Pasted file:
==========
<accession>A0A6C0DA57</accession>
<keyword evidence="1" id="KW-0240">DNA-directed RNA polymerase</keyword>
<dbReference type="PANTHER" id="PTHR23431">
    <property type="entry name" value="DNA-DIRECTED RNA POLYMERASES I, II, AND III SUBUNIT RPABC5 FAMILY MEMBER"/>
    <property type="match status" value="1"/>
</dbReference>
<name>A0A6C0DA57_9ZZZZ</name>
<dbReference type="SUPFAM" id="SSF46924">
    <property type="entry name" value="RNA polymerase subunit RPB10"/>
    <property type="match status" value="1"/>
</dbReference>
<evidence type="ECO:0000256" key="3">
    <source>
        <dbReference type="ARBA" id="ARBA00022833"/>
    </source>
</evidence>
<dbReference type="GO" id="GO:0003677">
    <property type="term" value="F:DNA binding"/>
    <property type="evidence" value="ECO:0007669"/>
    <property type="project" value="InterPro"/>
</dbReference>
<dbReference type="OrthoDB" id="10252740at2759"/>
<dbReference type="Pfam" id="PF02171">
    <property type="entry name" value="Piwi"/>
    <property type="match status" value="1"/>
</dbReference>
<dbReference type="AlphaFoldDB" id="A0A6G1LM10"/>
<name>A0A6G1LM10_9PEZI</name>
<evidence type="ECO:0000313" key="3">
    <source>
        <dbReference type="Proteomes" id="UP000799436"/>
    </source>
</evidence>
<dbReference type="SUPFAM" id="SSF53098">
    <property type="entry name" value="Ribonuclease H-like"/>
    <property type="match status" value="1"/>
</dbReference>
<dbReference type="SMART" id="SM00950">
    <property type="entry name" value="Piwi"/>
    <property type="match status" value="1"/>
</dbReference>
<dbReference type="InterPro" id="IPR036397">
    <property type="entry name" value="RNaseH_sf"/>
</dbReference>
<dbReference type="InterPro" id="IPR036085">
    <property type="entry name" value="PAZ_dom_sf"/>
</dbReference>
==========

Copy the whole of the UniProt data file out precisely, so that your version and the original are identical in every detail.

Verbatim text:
<accession>A0A6C0DA57</accession>
<keyword evidence="1" id="KW-0240">DNA-directed RNA polymerase</keyword>
<dbReference type="PANTHER" id="PTHR23431">
    <property type="entry name" value="DNA-DIRECTED RNA POLYMERASES I, II, AND III SUBUNIT RPABC5 FAMILY MEMBER"/>
    <property type="match status" value="1"/>
</dbReference>
<name>A0A6C0DA57_9ZZZZ</name>
<dbReference type="SUPFAM" id="SSF46924">
    <property type="entry name" value="RNA polymerase subunit RPB10"/>
    <property type="match status" value="1"/>
</dbReference>
<evidence type="ECO:0000256" key="3">
    <source>
        <dbReference type="ARBA" id="ARBA00022833"/>
    </source>
</evidence>
<dbReference type="GO" id="GO:0003677">
    <property type="term" value="F:DNA binding"/>
    <property type="evidence" value="ECO:0007669"/>
    <property type="project" value="InterPro"/>
</dbReference>
<dbReference type="OrthoDB" id="10252740at2759"/>
<dbReference type="Pfam" id="PF02171">
    <property type="entry name" value="Piwi"/>
    <property type="match status" value="1"/>
</dbReference>
<dbReference type="AlphaFoldDB" id="A0A6G1LM10"/>
<name>A0A6G1LM10_9PEZI</name>
<evidence type="ECO:0000313" key="3">
    <source>
        <dbReference type="Proteomes" id="UP000799436"/>
    </source>
</evidence>
<dbReference type="SUPFAM" id="SSF53098">
    <property type="entry name" value="Ribonuclease H-like"/>
    <property type="match status" value="1"/>
</dbReference>
<dbReference type="SMART" id="SM00950">
    <property type="entry name" value="Piwi"/>
    <property type="match status" value="1"/>
</dbReference>
<dbReference type="InterPro" id="IPR036397">
    <property type="entry name" value="RNaseH_sf"/>
</dbReference>
<dbReference type="InterPro" id="IPR036085">
    <property type="entry name" value="PAZ_dom_sf"/>
</dbReference>